"If you were in my place and your grandchild was murdered you would want justice for him or her too," offered Effie Steele.
Steele says she's still waiting for her pregnant daughter's killer to be charged in the death of her unborn grandson.
"I felt betrayed and robbed when the murderer of Ebony and Elijah was not charged with double homicide and was not made to pay for the life of my grandson," she explained.
Activists like Steele are pushing for a law to protect unborn victims of violence. 35 states nationwide have a similar law on the books, but in North Carolina, supporters say some top lawmakers won't allow the bill to be heard.
"If you really dig down deep, it's all about the fight about abortion," offered Kevin Blaine.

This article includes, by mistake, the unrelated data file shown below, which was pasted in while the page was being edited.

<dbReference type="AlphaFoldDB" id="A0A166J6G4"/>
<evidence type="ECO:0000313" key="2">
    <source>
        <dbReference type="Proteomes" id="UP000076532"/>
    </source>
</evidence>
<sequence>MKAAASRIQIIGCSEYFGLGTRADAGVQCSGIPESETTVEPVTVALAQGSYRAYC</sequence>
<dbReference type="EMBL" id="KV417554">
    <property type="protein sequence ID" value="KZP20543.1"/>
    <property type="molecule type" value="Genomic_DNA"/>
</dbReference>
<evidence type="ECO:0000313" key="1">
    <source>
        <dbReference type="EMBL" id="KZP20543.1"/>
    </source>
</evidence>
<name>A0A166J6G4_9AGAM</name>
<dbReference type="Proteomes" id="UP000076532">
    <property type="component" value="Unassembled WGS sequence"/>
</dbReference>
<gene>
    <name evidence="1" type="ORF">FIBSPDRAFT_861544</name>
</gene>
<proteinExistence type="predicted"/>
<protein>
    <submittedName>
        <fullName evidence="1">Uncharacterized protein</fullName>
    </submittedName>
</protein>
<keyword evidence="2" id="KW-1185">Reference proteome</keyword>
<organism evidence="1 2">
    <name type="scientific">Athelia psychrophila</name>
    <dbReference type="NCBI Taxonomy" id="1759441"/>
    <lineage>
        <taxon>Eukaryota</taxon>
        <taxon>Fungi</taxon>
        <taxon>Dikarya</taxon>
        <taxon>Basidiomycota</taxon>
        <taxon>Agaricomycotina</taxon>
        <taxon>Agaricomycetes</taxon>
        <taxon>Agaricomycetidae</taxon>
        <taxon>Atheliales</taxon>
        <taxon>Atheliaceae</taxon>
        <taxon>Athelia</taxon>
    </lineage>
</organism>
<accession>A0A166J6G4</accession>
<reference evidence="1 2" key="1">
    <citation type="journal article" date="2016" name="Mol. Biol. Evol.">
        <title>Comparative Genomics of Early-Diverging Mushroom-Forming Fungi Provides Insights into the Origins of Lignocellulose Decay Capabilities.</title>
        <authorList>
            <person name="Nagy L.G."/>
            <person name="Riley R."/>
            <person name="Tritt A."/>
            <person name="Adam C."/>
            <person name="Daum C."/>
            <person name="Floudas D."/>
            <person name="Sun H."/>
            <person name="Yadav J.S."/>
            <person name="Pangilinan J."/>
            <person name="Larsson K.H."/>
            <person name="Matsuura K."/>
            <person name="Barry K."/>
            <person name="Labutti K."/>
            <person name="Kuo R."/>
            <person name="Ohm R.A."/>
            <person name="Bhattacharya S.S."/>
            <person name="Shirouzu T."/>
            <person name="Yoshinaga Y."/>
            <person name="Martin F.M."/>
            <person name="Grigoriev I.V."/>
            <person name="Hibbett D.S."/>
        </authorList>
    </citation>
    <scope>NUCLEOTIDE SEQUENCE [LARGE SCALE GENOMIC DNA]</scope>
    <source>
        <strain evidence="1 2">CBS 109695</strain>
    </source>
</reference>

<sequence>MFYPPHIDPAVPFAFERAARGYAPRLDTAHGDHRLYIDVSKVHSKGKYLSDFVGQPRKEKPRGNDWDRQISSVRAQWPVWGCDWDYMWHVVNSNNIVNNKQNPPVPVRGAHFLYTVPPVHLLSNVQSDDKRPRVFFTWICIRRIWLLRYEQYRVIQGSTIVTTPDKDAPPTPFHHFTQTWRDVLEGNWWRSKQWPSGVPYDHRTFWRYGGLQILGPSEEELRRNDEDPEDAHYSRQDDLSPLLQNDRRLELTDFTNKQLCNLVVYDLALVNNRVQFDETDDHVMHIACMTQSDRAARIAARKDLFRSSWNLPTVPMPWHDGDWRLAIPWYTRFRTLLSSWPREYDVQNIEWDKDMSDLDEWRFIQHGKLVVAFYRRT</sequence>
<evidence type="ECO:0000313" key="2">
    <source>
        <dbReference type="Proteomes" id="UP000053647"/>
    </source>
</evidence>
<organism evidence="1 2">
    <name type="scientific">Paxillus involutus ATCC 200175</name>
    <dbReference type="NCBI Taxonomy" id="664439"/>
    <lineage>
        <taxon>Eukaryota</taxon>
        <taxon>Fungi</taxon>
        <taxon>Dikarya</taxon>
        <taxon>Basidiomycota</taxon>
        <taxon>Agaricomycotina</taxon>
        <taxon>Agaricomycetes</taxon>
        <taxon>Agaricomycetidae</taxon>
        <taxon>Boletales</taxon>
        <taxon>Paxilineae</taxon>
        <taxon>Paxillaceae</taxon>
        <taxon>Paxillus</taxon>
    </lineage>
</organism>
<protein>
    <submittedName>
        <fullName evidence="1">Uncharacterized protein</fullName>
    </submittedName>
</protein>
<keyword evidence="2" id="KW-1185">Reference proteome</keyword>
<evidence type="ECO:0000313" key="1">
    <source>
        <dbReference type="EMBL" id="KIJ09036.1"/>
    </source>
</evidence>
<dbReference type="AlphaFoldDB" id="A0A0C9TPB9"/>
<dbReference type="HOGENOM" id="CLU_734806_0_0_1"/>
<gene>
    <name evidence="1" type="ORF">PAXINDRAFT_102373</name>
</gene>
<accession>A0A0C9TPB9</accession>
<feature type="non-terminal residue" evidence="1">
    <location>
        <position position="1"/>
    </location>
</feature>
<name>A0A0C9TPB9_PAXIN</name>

Blaine's daughter Jenna was 8 1/2 months pregnant when she was stabbed to death in Raleigh.
The bill's staunchest critics say they're concerned about its impact on abortion law - a woman's right to choose.
"Our daughters had a choice. That was choice was taken away from them, so the people that are for pro-choice should be so angry as I am that that choice was taken away," said Blaine.
Supporters say they're launching an aggressive campaign and urging the public to weigh in.
"80 percent of North Carolinians support this bill. It's time the senior legislators of the House and Senate at least allow a vote on the house floor," said Jeff Gerber with the group Justice for All.